In a recourse state, the bank can sue the debtor for the shortfall, but I suspect in most cases it won't be worth the bother. The debtor either (a) goes bankrupt and discharges the shortfall claim; or (b) does not go bankrupt and just limps along judgdment-proof, i.e., with no assets to play the game.

The point is that in all three cases, the bank is no worse off than if it took a modification. Indeed I can think of only one way that modification changes things and that is it may allow the bank to get more. How can this be? The answer is that if it plays its cards right, the bank may be able to position the debtor where he is obliged (and willing) to pay a bit more than the bare minimum--in our case, say $290,000. If these are the right numbers, than the bank is better off taking a carefully-done rewrite than otherwise.

That's point one. Now onto point two. We hear a steady drumbeat of argument that the debtors ought to get relief because the subprime fandango was full of "massive fraud." Correct, the subprime fandango was full of massive fraud, but look as little closer. From what I hear, the main fraud claim is that the banks (or brokers for banks) structured deals based on grotesquely inflated estimates of the borrowers' ability to pay--faked data about income and employment,l for example. Sounds like fraud to me, but who is defrauded here? Maybe the buyers of this caca, who took it on the bank's recommendations. Maybe the shareholders, entering into the delusion that their agents the managers were spinning straw into gold and thus deserved massive bonuses.

But the borrower? Maybe he was lied to--e.g., when he was told that it was perfectly all right to declare his income at eight times its actual number. Yet for the life of me I can't understand why a grownup loose on the streets could be misled into believing that he could pay, say, a $3,600 monthly mortgage payment from his takehome down at the car wash. 

Sure, there are cases and cases. That's why we have courts and lawyers (and that is why, inter alia, it is so bogus for the banks to say that they ought to be able to foreclose without paperwork). I might add that I'd feel differently if we were dealing with people 26 years into a 30-year mortgage who got whipsawed by some unseen society-wide calamity. But people take chances; it is okay with me that they take chances, but if you take chances, there is a chance that you will loses.

So, a plague o' both your houses.   I don't think the banks are ever going to get their money back on this one and I don't think they deserve to.  On the other hand, I'm not losing much sleep over debtors who so eagerly bought into such a lunatic fandango.

Cross-posted at Underbelly.

October 2, 2010

The Bankruptcy Squeegee Guys

Kudos to Katy Porter for dropping a dime on the Justice Department for its indefensible decision to chime in on the side of the creditors before the Supreme Court in the MBNA case. Katy's post offers a crisp summary of the issue—it's a dispute over a fine point of interpretation in a bankruptcy statute. But the real point is the meta-issue, on which let me cut to the chase: the government has no dog in his fight, and so no good motivation spending its limited resources trying to to work the ref.

Except one—speculative, but I'm sure she's right: the US Trustee (an arm of Justice) wants it. For the past five years, the US Trustee has taken as its mission the task of policing debtors (and their attorneys) in bankruptcy cases. Making a Supreme Court argument that creditors could perfectly well make themselves—and at their expense—is fully in consistent with the role the US Trustee has assigned to itself.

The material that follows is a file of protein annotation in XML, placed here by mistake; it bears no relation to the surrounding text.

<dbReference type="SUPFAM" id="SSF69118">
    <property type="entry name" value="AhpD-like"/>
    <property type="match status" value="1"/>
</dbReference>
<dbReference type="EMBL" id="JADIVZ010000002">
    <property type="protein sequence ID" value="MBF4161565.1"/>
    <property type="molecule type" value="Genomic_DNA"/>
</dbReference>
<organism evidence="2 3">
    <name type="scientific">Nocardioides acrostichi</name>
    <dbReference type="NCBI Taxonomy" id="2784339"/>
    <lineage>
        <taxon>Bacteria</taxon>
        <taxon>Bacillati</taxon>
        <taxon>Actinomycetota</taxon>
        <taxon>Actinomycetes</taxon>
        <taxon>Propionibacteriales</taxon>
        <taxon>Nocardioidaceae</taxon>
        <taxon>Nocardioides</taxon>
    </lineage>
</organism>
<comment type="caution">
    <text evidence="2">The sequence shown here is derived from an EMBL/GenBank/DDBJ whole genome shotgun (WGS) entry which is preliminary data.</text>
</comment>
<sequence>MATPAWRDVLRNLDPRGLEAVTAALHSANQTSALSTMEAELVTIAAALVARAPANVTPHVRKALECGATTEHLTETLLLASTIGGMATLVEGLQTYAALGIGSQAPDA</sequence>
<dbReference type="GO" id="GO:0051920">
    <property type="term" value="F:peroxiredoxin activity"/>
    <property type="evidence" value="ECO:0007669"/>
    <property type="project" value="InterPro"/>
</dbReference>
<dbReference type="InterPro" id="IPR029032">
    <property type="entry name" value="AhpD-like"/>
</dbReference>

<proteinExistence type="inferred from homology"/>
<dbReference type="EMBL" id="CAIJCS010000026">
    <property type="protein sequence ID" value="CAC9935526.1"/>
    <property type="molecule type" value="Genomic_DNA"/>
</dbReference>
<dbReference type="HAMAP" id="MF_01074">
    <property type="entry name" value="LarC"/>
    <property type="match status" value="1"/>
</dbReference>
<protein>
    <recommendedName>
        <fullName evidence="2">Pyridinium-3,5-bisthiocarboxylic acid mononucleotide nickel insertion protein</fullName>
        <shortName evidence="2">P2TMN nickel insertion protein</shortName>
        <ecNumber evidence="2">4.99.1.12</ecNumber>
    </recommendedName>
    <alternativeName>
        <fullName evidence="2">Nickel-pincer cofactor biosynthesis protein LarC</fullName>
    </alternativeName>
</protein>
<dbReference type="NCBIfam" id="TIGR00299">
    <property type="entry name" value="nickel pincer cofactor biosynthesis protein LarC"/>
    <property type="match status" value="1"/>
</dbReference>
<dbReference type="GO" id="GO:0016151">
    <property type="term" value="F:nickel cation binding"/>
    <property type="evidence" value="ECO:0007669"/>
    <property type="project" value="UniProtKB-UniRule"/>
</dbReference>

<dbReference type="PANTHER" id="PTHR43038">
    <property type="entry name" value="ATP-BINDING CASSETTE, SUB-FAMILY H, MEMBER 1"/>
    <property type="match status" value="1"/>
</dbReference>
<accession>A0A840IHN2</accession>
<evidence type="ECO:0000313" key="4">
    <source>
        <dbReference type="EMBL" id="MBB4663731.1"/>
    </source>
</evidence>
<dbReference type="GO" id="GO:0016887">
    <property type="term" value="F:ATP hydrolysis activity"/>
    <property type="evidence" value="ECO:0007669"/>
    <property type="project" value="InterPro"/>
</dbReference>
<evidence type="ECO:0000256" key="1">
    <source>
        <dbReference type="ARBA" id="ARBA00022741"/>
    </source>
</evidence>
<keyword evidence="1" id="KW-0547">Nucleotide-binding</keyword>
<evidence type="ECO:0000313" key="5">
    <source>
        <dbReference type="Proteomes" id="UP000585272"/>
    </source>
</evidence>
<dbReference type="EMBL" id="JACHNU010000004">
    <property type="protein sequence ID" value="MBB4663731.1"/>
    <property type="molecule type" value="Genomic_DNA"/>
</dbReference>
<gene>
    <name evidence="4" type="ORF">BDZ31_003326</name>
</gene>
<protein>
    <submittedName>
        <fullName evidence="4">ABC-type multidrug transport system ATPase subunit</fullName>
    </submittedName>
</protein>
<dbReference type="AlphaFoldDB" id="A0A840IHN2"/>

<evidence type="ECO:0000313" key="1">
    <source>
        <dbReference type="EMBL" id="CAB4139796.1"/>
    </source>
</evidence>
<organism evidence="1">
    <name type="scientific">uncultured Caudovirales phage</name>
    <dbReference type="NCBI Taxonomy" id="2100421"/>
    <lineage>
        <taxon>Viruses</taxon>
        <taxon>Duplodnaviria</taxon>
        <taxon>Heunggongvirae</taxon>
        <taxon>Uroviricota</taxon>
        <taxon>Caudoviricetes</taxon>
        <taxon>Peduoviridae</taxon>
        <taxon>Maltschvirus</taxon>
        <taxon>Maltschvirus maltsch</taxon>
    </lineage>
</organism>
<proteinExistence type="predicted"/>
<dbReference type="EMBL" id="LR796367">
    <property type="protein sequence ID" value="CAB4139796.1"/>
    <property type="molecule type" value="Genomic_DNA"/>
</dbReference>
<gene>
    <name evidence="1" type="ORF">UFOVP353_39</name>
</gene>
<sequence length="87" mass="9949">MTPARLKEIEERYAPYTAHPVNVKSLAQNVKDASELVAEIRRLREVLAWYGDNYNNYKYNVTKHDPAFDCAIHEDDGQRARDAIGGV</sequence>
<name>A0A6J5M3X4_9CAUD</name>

A bit of background. For a long time, the US Trustee was an agency in search of a mission. Congress created the US Trustee in 1978 as a compromise on the issue of how to supervise bankruptcy cases. The deal was to leave case management in the hands of private parties with the US Trustee as a kind of supervisor.

Except from day one, it was clear that nobody knew quite what the US Trustee was supposed to supervise, and how. For years, they satisfied themselves with a lot of glorified paper-shuffling, helping to weed the dormant cases out of sclerotic dockets, for example. They did play a small role in policing attorney's fees and blowing the whistle on some of the more egregious instances of attorney misbehavior. They'd weigh in on the bigger, more visible, public company cases—but these were typically the cases where their participation was least needed, the relevant interests being so well protected

Along came the Bankruptcy Abuse Prevention and Consumer Protection Act of 2005 (BAPCPA) (Urk!). For those who haven't been keeping score—BAPCPA was a miscellaneous grab-bag of amendments to the Bankruptcy Code mostly designed to make life more difficult or expensive for individual debtors trying to get the protection of bankruptcy. It was shambolically drafted and only semi-coherent but just in passing I'd have to note that a lot of the substance made good sense: for a generation, bankruptcy had indeed functioned as kind of a debtor's playground and a bit more balance in the system was not the End of Western Civilization as we Knew It.

But some time during this process, behind some Steelcase desk on Mass. Avenue, the light dawned: beat up on debtors and you will not offend the powerful in Congress. Nor, of course, the creditors who might have supposed they would have to do their own work, and on their own dime. Anyway, coming out of the box, the newly transmogrified US Trustee presented itself—more or less unasked—not in a striped shirt with a whistle, but as the boy in blue with the badge. In some respects they make me think of the squeegee men who used to pop up unasked in Manhattan to clean your car windows. Okay, the comparison is not exact: in this case the customer is perfectly happy to have his window cleaned, especially since it is not he who will have to pay for it.

Again, before I get carried away—there is nothing intrinsically wrong with the goal of policing debtor misbehavior. Laws are laws and deals are deals. And as I've already said, I'm somewhat more tolerant than many of my bomb-throwing pals of some of the substantive innovations of the 2005 Act. But I'm remembering what Woodrow Wilson once said about Congress: Congress may do the right thing but never because it is the right thing. Something similar may be said of the bureaucracy. The US Trustee's campaign against debtors has far less to do with any question of substantive right than it does with institutional survival. The Justice Department should stop being the enabler here. It should abandon its position in the MBNA case and devote its resources to a more worthwhile or product—like, perhaps, the abolition or at least the severe scaling-back of the US Trustee.

Cross-posted at Underbelly.